The Spinnings by Rob Francis

We fell the trees. The heart-leaves grow proud here, despite the cold earth and beating rains that should keep them humble. They rend the skies, and so we tear their thick trunks with the axes the stone shapers bring us each day. They fall and we move on, always north, while the elders dig up the stumps and make ready the ground for our animals.

I lead the axemen. Not because I am strongest or most skilled, but because I can see what the others cannot; the terrible threads of the spinnings that bind the trees together.

“En-ka, what do you see?” the others ask when I stop to survey the virgin forest. “Like a web,” I always reply, “but no spider has made them.” They are frightening and beautiful; great pale strands that shine with a darkness made of more than the absence of light. The birds do not touch the strands, but fly between them. The animals step over the ground they touch, or shy away.

Today we are in a valley. A river once ran here, and the soil is deep and rich. A great heart-leaf stands amidst its family: a king. Its bark is torn and split where the sky has struck it with fire. Next to it stands a brother tree, dead. I wonder if the same fire touched them both, and why one must die while the other lives.

The men watch while I walk to the king. Always the spinnings ask a price, and always we pay it. Then they leave the trees, like frost smoking from morning grass. In the king’s shadow I kneel, stone blade cold against my thigh. I knock the wood once, twice, three times. I place my forehead against the wet bark. I ask what the spinnings desire.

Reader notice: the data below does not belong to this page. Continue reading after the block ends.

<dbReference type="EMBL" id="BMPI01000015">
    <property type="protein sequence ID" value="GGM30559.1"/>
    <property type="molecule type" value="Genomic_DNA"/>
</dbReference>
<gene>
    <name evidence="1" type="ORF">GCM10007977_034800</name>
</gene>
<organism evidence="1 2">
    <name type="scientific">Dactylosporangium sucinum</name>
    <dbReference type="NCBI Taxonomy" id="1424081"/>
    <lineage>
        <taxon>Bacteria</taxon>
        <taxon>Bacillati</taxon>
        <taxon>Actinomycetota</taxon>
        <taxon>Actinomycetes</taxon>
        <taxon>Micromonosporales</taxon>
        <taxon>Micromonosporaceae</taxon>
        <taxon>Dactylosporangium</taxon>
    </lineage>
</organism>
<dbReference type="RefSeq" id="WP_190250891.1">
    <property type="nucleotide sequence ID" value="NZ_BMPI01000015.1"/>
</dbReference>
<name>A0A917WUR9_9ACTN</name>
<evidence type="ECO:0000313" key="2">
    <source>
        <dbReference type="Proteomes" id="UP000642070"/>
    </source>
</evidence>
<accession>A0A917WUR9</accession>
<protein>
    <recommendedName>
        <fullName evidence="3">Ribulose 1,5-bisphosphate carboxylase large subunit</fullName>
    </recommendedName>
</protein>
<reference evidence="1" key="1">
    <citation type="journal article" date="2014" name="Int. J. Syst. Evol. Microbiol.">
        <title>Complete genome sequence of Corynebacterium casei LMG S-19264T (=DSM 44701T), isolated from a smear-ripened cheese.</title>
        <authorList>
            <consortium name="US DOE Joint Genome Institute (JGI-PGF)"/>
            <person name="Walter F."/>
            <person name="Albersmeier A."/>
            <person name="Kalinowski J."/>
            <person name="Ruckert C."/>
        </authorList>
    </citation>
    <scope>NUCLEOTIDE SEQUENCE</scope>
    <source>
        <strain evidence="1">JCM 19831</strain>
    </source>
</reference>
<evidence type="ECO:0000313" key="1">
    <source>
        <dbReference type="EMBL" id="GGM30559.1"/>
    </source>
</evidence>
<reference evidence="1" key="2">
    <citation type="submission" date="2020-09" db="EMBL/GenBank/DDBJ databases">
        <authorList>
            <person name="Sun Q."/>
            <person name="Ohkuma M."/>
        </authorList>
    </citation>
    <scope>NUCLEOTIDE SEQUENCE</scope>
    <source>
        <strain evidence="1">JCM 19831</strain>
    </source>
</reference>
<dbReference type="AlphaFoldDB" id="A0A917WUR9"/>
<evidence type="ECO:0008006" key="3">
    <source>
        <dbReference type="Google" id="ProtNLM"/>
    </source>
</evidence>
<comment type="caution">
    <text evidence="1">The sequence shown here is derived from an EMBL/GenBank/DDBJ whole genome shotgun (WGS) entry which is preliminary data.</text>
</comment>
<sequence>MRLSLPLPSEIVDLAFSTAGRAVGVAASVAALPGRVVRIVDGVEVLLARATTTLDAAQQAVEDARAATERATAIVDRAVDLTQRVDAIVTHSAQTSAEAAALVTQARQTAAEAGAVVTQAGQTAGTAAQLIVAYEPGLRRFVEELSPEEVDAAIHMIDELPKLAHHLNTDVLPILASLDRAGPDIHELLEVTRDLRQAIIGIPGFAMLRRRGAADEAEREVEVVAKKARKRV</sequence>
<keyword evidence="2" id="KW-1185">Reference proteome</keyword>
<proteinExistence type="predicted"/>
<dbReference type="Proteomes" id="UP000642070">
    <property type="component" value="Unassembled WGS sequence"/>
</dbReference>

This time, the price is too high.


Ag-ra sits beneath the woven branches and studies the fire. Since I was a boy my brother has led us into this new land, which we have made our own. There are scores of us now, and more on the way.

“Eight children,” I tell him. “Too much to ask.” I crouch before the fire and tease the flames with my hand. Once before we gave the spinnings a child, and I have not been able to make peace with it. The boy’s small shadow stalks me in my dreams.

Ag-ra knows this, but he is stone, unmovable. He nods his grey head and pulls the wolfskin about his shoulders in thought.

“And yet the land must be remade.”

I shake my head. “This is too much. You know this, brother. Eight children.”

He bares the few teeth that are left him. “They need not be our children.”

Later, in the darkness of my own hut, I hear the hunters leave. All the long night I lie awake, for fear of a tiny shadow.


Days pass. The axemen wait and joke, and I walk. I watch the spinnings, talk to them, ask them questions. I return to the broken king to ask again what they desire, what they will accept to give up the land. The answer is always the same.

I do not sleep, but drift between dream and wakefulness. I beg the spinnings to take something else in place of eight little souls, but they are indifferent. I wonder if we have made them bolder, more bloodthirsty over the years. Or maybe they are harder and stronger the farther north we go. I do not understand their monstrous nature, or why I alone can see them, talk to them.

On the third evening the hunters return. They bring six boys and two girls, hands bound with thick bundles of ivy. Some are defiant, others scared; one has gone away inside. My heart is heavy in my chest to see them here, and I admit to myself that I had hoped the hunters would fail, that they would not return.

Ag-ra orders the heart-leaves cleared the next day.


I set out before dawn, walking slowly through the mist that drags itself across the damp earth. The axe is slick in my hand. The children walk with me, a hunter to either side, arrows nocked and ready. Brothers: On-ta and Is-ta. I can feel their mistrust like heat from a fire. Ag-ra sends them because he is suspicious; his doubt trails us in the air.

At dayspring we reach the heart-leaf king and his dead brother. The hunters grip their bows and watch while I drag the nearest child to me. A girl, perhaps seven or eight summers gone. Black hair with animal bones woven through, green eyes cold and hard. No different from our children.